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From cowherd to Nobel, it was a long lonely journey: Mo Yan

He won China's first Nobel Prize in Literature, which was announced today

Read more on:    Mo Yan | Nobel Prize | Shandong Province | Mao Zedong
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, who today won China's first in Literature, says his literary instincts were spurred by loneliness, when he was forced out of the school by his cruel father and made to graze cattle.

"A lonely boy stayed with the cow the whole day" was how Mo, 57, summed up his initiation into literature while the talking to the state-run CCTV here before the Prize was announced.

"All I could see is the blue sky, white clouds grass and locusts and other small animals and a cow. I was really lonely. Some times I repeated a song with different notes. Some times I talked to cow and talked to myself," he said struggling for words to describe the painful childhood years.

Most of Mo Yan's works are set in his own hometown, Gaomi County, in East China's .    

Before the age of 20, he never ventured beyond the boundaries of his own county.

Strangely Mo Yan, which literally means "Don't Speak" did not want to talk about the Nobel Prize fearing criticism.

"I don't want to talk about the Nobel Prize, because every word about the prize will be criticised. Many people criticise that Chinese writers have anxiety about the Nobel Prize, and I have received more criticisms like this than others," he was quoted in the media as saying in the run up to the announcement about the Nobel Prize.

Though famous, he has his critics in China who criticised him for not showing solidarity to those repressed by the dictatorial government.

Born in 1955, Mo Yan was the fourth child in his family.

In his early years, he experienced poverty, hunger and was repressed by a particularly harsh father.

All of these things have influenced Mo Yan's later writings, according to the CCTV report.

When Mo Yan was 12 years old, he was forced to leave school and graze cattle during the 's Cultural Revolution.

To satisfy his thirst for reading, Mo Yan said he read every single book he could get hold of, even the dictionary.    

When he turned 20, he joined the People's Liberation Army, (PLA) and got to see the world beyond his home village and started writing since 1981.  

   Three years later, he was given a teaching position at the Department of Literature in the Army's Cultural Academy. In 1981, he started his writing career.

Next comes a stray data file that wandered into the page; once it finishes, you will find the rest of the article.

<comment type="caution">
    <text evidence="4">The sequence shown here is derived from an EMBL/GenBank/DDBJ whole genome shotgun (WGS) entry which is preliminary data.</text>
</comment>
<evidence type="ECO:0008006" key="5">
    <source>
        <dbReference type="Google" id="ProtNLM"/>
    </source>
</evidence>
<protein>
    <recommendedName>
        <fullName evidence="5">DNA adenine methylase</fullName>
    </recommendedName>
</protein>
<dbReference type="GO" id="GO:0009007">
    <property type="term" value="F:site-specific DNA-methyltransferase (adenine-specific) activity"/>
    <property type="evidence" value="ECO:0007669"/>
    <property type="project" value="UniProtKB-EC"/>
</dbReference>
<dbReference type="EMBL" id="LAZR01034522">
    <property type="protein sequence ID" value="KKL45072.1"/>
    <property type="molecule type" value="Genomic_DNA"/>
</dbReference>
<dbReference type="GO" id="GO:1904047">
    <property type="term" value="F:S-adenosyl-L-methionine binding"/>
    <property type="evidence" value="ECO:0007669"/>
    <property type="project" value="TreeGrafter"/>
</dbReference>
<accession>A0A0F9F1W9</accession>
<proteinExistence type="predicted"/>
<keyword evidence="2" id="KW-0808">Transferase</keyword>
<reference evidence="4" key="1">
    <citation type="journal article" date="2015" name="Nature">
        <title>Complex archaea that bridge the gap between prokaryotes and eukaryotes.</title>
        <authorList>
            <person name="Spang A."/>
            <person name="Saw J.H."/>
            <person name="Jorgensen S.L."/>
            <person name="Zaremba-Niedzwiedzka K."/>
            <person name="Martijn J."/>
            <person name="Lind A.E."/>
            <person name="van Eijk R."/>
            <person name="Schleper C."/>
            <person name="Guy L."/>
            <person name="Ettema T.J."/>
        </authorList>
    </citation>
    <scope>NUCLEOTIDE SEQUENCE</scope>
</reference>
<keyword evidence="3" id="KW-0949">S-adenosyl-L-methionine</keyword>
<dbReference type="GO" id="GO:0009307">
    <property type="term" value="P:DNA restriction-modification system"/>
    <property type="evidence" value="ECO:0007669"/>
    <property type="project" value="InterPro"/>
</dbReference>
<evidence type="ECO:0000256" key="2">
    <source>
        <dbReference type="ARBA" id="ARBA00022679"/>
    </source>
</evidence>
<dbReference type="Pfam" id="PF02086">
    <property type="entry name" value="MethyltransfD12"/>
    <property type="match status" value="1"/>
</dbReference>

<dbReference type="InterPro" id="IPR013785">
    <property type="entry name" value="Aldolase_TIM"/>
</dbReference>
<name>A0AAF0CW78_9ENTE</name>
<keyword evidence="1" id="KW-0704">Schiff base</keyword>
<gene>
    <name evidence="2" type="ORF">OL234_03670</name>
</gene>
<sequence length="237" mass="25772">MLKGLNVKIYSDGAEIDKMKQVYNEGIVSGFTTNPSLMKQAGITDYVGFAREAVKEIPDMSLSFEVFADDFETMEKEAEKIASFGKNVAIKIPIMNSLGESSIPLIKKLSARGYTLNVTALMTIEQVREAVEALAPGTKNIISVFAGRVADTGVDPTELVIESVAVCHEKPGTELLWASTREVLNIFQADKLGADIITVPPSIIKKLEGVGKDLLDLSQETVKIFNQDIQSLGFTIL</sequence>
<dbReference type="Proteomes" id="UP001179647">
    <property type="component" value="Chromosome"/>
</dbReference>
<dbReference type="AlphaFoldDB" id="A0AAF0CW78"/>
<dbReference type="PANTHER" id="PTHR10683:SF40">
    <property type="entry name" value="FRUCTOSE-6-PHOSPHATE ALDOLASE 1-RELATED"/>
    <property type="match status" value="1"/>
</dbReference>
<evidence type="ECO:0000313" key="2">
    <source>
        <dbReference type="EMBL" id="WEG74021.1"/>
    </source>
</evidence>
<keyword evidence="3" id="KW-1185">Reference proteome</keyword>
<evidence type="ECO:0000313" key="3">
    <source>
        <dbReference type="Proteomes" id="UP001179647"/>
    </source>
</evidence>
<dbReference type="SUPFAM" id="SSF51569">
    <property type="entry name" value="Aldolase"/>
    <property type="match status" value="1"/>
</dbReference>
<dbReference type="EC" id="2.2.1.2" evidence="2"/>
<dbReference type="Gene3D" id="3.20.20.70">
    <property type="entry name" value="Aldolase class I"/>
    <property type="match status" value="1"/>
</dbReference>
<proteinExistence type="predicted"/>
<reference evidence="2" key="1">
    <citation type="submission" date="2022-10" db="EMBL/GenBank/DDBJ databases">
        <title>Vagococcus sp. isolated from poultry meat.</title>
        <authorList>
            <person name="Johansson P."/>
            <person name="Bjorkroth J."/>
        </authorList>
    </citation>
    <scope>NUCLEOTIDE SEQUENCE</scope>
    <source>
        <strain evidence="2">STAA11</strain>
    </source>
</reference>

In 1987, "The Red Sorgum" burst onto China's literary scene. Mo Yan's other major works include "The Republic of Wine", "Life and Death Are Wearing Me Out", "Sandalwood Death", "Big Breasts and Wide Hips" and more.

Mo has won several top Chinese and international prizes including the Mao Dun Prize 2011 for "Frog", all well translated into English by a dedicated band of translators which enabled him to with the Prize.

He is regarded as the most widely translated author in English even though he never wrote in English, Raymond Zhou, a columnist of the state-run China Daily said while commenting on the Nobel Prize to Mo which is first to have been awarded to a Chinese author.

Full credit to those dedicated team of translators, who propelled him to the top of the literary stage of the world, he told CCTV.

More than any other Chinese author, Mo Yan is well represented in foreign languages around the world.

And with good reason - he's one of the great novelistic masters of modern Chinese literature, with a long list of ambitious novels to his name, according to the TV report.    

"His writing is powerful, visual, and broad, dipping into history, fantasy and absurdity to tell stories of China and its people", the report said. Fellow Chinese writer Ma Jian has deplored the lack of solidarity and commitment of Mo Yan for other Chinese writers and intellectuals who were punished or detained for taking a critical view of the state of affairs in Communist China.

Until today, the Nobel Prize was viewed with contempt in Chinese official media as the Nobel Peace Prizes were awarded to the Dalai Lama for his peaceful struggle for the betterment of Tibetans and Liu Xiaobo, the jailed dissident who was awarded the Nobel last year.

Since then the Chinese government virtually boycotted Norway for awarding the coveted prize to a jailed dissident.    

Three days before the Prize was announced state-run Global Times sounded diffident about Mo winning it.

"For over 100 years, the names of Chinese authors have been absent from the list of winners for the Nobel Prize in Literature. The prize for 2000 was awarded to Gao Xingjian, a French-Chinese dissident writer who left China in 1987.

"But Gao, whose works were criticized by some as favouring the West and catering to Western values, was greatly controversial domestically.

"Mo, however, is one of the most widely read writers in China and is a typical Chinese author in the traditional sense. His works reflect a vivid and real grass-roots China", it said.

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